Shawshank Redemption: A Leftist Critique

The film, Shawshank Redemption portrays a idyllic multicultural fantasy. The film portrays American prison life between 1946 to 1966 as un-segregated and devoid of racial tension. In reality, for instance, in the National Geographic television show Lockdown which depicts racial segregation as one of the defining features of the American penal system. Of course, in fiction, liberties are taken against truth to shape the narrative of a story for the sake of the betterment of the story or to take an extremely unlikely set of events and make them plausible to the viewer. If Shawshank Redemption depicted a segregated prison the characters in which the film depicts in solitary would have been eradicated near instantaneously by the violent racially based culture norms inherent and reinforced by the prison apparatus.

The fundamental myth in Shawshank Redemption is the myth portrayed in prison diversity itself. Midway through the film there is an aerial shot of the prison yard. What is strange about this shot is its depicture of non-segregated racial diversity. Prisoners framed in the scene are depicted like a scatter plot with no correlation, in other words visual diversity par excellence. This phantasmagorical veil is depicted though out the film in the background of every shot. The only place where diversity is not present in the film is in the Prison Guards who all have the pigmentation and mannerism of middle class European-Americans.

The assumption Shawshank Redemption makes about prisoners is consistent racial diversity in all facets of prisoner life. It is extremely difficult detach the fantasy totalized by Shawshank Redemption and focus on a specific character (or group) the myths, stereotypes, and assumptions that they make throughout the film, because the logic of the film itself displaces any characters (or group of characters) in myths, stereotypes, and assumptions, in other word to talk about conversation between Red and Andy during the film screening of Gilda where they both express solitary in their sexualizing of Rita Hayworth is to talk about a myth inside of a myth. In the multiculturalist utopian myth presented in Shawshank Redemption Red's expression of interracial sexuality appears as plausible within the logic of utopian myth.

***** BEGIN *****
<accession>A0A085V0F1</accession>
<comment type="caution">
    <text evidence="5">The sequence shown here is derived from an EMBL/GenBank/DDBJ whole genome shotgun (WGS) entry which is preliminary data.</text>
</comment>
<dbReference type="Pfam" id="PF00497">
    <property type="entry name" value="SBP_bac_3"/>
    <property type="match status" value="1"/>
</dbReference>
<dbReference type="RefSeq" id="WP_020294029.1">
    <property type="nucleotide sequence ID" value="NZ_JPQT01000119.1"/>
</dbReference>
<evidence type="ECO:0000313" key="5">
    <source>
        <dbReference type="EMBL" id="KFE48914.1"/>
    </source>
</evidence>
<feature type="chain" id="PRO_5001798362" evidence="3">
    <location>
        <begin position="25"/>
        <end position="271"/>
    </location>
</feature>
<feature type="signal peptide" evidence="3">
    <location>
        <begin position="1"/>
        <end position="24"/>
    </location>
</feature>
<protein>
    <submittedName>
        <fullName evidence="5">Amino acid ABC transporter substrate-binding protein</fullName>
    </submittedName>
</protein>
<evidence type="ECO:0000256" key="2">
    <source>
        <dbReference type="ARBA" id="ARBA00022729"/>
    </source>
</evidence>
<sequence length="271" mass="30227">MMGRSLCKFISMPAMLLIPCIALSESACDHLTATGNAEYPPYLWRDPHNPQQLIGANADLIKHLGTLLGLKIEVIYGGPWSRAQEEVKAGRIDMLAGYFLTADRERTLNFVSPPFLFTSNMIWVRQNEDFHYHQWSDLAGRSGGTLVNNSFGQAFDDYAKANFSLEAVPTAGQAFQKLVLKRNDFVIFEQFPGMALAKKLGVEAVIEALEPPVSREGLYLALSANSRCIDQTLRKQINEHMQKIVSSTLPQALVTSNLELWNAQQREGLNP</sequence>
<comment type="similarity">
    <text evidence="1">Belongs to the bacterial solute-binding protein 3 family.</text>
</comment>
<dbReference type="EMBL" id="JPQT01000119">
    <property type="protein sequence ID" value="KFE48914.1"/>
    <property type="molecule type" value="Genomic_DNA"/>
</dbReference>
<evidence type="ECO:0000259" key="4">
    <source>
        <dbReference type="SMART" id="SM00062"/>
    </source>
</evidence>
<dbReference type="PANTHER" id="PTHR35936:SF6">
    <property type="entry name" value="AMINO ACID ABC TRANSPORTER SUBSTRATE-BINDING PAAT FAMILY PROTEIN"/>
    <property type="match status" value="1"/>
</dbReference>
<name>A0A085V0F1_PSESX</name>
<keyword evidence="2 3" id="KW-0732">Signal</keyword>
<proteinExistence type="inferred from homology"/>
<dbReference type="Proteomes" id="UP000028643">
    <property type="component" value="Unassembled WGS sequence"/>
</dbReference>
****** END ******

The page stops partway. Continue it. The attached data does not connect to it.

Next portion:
Unlike racial diversity, socioeconomic class and education antagonism are presented in the film as antagonistic. Andy is a well educated upper middle class white European American who is incarcerated in functionally staffed, and functionally populated. A prison devoid of the stressors that undermine the contemporary prison system; understaffed and underpopulated. Andy possesses a cultural capital which is a product conditions by socioeconomic playing field he was educated in, this cultural capital puts Andy in a unique position in the film. Andy is embodiment of the fantasy American dream; not too rich, not too smart, but just enough to rise and overcome unjust obstacles which are put in his path.

The relationship turned friendship between Red and Andy initiates upon the binary of old and new. Red in the position of the prisoner who has proved/earned his place into the institutional hierarchy. Gradually a friendship develops based Andy transition into prison culture where Andy adapts his banker cognitive map to simultaneously earn the respect of the prisons and prison guards. Class antagonism, or rather the cultural capital disparity in education is distinctly made clear when Andy takes a position in the prison library teaching other prisoners how to read and pass high school equivalency test. In the conversation between Andy and Tommy, Andy challenges Tommy's motivation, and determination to earn his high school equivalency. Andy's challenge could be considered a stereotype he has about younger illiterate men and how they feel about education. The characters in the film were depicted in universalized solitary (excluding the group called "the sisters") to the harsh "reality" of prison. Prisoners expressed diversity by avoiding the expression of specific cultural identities and identifying with prison culture.